Top 100: What a difference a decade makes
- By Nick Wakeman
- May 05, 2003
When Washington Technology published its first Top 100 list of federal IT contractors in 1994, a Democrat was in office, defense budgets were shrinking and the Internet was just emerging as a business tool.
Many of the top names from that first list are very familiar. Electronic Data Systems Corp. stood at No. 2 and is now No. 9. Computer Sciences Corp. was No. 5 then and is No. 5 today. Unisys Corp. was No. 3 and now is No. 20.
Gone from the top, however, is AT&T Corp., which held the No. 1 spot in 1994 but is ranked No. 31 today. Lockheed Martin Corp. and Northrop Grumman Corp., today's No. 1 and No. 2, respectively, didn't exist then. But pieces of those companies and others can be found scattered around that first Top 100.
Lockheed Corp. ranked No. 30 in 1994. Martin Marietta Corp. was No. 24. But Martin Marietta had recently purchased General Electric Corp.'s aerospace business, which was No. 13 that year. Lockheed and Martin Marietta then merged in early 1995.
Other pieces that later became part of Lockheed Martin included Loral Corp. at No. 25, which had just purchased IBM Federal (No. 4 in 1994). IBM Corp., however, is No. 18 on this year's, after stepping up its efforts in the federal market a few years ago.
Grumman Corp. was ranked No. 18 in 1994, but the other half of its namesake, Northrop Corp., did not make the list that year. The two companies merged later in 1994.
Plenty of other companies that eventually found their way into Northrop Grumman were on the list in 1994. The biggest is Northrop Grumman's most recent acquisition, TRW Inc., which was ranked No. 15 in 1994. In 1998, TRW bought BDM Inc., No. 29 on 1994's list. Northrop Grumman also has purchased Federal Data Corp., No. 35, Westinghouse Electric Co., No. 47, and Litton Industries, No. 28, which in turn had bought PRC Inc., No. 16.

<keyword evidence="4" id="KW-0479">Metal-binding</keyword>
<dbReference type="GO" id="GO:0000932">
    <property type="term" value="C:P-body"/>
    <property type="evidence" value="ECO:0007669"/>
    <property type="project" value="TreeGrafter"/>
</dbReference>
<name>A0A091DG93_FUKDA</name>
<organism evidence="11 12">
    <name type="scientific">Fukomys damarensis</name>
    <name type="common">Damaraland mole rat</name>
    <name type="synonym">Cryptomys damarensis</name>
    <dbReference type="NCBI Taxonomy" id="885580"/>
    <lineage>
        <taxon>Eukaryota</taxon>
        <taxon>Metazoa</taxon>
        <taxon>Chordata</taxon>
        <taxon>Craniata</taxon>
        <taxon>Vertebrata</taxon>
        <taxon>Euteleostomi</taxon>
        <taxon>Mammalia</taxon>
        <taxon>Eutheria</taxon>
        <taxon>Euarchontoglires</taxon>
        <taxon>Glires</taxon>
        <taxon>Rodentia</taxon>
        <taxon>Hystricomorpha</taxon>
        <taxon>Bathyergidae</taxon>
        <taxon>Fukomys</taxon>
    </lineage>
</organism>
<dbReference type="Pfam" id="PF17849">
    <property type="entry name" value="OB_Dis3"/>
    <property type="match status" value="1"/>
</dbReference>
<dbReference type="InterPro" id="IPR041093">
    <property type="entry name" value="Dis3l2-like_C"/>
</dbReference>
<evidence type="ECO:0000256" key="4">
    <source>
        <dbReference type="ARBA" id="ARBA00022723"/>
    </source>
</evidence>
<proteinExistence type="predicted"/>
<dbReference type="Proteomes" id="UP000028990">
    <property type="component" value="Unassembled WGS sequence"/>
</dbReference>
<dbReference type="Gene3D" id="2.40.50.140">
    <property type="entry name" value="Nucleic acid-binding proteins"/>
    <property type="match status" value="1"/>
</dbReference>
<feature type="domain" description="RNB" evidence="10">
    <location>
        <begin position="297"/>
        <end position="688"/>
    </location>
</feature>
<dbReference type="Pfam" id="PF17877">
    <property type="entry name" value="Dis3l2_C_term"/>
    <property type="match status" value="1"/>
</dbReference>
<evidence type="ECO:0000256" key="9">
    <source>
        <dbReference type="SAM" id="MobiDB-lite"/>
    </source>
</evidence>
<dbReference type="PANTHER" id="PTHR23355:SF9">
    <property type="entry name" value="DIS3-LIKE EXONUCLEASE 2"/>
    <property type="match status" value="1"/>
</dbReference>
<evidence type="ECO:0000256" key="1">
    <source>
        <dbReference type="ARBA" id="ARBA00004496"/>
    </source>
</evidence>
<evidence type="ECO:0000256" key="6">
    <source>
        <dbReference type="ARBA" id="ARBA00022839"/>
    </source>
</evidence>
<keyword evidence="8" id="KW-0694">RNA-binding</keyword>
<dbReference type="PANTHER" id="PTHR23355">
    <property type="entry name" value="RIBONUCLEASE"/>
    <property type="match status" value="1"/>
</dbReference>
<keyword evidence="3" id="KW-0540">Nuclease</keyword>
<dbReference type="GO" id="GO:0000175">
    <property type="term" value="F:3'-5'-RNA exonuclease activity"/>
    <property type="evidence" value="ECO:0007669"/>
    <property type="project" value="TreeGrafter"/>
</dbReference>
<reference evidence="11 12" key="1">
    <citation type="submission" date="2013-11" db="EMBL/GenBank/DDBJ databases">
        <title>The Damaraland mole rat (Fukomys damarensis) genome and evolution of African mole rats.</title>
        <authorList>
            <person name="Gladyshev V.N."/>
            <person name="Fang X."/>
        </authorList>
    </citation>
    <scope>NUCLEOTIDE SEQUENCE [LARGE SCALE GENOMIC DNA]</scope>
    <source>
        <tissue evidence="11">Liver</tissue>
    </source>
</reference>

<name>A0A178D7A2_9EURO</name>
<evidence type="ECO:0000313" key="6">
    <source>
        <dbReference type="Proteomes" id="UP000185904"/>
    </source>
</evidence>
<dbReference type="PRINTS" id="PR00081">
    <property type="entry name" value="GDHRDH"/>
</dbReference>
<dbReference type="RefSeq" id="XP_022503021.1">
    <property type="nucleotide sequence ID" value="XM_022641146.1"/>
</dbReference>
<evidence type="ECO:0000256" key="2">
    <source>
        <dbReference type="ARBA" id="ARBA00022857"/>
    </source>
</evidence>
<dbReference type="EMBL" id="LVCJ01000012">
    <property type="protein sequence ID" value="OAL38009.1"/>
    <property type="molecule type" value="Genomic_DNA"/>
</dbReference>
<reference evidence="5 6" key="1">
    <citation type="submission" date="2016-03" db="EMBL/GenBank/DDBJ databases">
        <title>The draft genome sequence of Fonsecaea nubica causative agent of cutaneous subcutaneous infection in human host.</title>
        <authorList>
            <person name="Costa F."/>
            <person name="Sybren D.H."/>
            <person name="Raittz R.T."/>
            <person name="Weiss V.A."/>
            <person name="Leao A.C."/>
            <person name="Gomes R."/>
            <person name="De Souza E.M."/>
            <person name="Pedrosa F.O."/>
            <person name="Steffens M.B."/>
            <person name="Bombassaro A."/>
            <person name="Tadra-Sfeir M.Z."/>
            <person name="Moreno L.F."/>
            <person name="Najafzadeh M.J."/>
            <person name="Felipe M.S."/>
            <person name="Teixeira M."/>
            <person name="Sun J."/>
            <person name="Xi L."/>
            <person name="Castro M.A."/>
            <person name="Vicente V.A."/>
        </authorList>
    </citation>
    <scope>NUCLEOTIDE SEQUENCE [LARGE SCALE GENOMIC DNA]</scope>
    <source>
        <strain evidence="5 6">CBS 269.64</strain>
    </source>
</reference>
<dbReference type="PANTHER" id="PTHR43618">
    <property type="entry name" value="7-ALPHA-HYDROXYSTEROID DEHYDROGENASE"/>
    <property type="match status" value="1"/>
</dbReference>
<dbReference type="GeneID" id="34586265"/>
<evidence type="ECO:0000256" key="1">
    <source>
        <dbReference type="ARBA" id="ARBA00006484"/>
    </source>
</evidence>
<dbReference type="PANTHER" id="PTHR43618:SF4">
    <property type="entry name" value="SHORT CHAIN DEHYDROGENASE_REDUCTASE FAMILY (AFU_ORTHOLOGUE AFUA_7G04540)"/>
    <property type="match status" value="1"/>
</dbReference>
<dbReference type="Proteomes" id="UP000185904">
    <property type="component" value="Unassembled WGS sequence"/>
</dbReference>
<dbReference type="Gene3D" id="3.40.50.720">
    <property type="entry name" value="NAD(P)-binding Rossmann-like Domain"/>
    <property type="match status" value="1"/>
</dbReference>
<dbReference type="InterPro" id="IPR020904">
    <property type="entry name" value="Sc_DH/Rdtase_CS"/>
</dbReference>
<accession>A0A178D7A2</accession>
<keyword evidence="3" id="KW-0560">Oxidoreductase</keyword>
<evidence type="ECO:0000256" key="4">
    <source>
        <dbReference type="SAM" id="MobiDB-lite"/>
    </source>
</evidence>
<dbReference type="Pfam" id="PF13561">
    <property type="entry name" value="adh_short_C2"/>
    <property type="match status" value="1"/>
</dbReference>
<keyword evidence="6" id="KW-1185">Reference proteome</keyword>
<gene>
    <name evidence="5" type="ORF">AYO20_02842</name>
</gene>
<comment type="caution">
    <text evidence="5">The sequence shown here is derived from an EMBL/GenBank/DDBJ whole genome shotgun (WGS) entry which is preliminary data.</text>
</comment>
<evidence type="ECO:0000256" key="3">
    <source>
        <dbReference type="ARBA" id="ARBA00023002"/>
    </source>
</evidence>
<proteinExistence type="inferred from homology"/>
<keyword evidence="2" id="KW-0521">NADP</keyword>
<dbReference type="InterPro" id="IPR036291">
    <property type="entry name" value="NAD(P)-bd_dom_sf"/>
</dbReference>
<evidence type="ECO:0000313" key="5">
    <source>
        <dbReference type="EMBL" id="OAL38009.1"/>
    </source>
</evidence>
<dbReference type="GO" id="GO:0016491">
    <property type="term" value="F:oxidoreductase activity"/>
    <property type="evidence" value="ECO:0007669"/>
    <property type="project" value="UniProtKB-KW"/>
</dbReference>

Another current top 20 company, BAE Systems plc, No. 10, also did not exist in 1994, but its roots are still present, mainly through General Electric Company plc, No. 37, and Tracor Inc., No. 96. General Electric later bought Tracor. BAE was then created when General Electric's Marconi division and British Aerospace merged in 1999.
GTE Corp. held the No. 6 spot in 1994, but the bulk of that business can now be found in General Dynamics Corp., No. 7 today and No. 39 in 1994. Another part of GTE was sold to DynCorp, which was No. 99 in 1994, and was sold to CSC earlier this year.
Boeing is another top 20 member with a long legacy on the Top 100. In 1994, the company was ranked No. 10 and is now No. 4. Rockwell International Corp. was ranked above Boeing in 1994 at No. 8, but Boeing bought that company's defense business in 1996. Another legacy of Rockwell International, now known as Rockwell Collins, holds the No. 38 spot on this year's list.
Raytheon Co., No. 6 on today's list, was No. 22 in 1994. E-Systems, which Raytheon bought in 1995, was ranked No. 41.
Affiliated Computer Services Inc., No. 16 today, did not have a presence in the government market until it bought Computer Data Systems Inc. in 1997. CDSI held the No. 14 spot in 1994.
GTSI Corp. was known as Government Technology Systems Inc. in 1994 and was No. 44 that year. It later bought Falcon Microsystems, No. 80 in 1994, and today is ranked No. 17.
Other notable moves from 1994 to today: MCI, now the brand name for WorldCom Inc., was No. 71 in 1994 and is No. 8 today.
Booz Allen Hamilton Inc. was No. 70 in 1994 and is No. 11 today. CACI International Inc. was No. 65 in 1994 and No. 19 today.
Nick Wakeman is the editor-in-chief of Washington Technology. Follow him on Twitter: @nick_wakeman.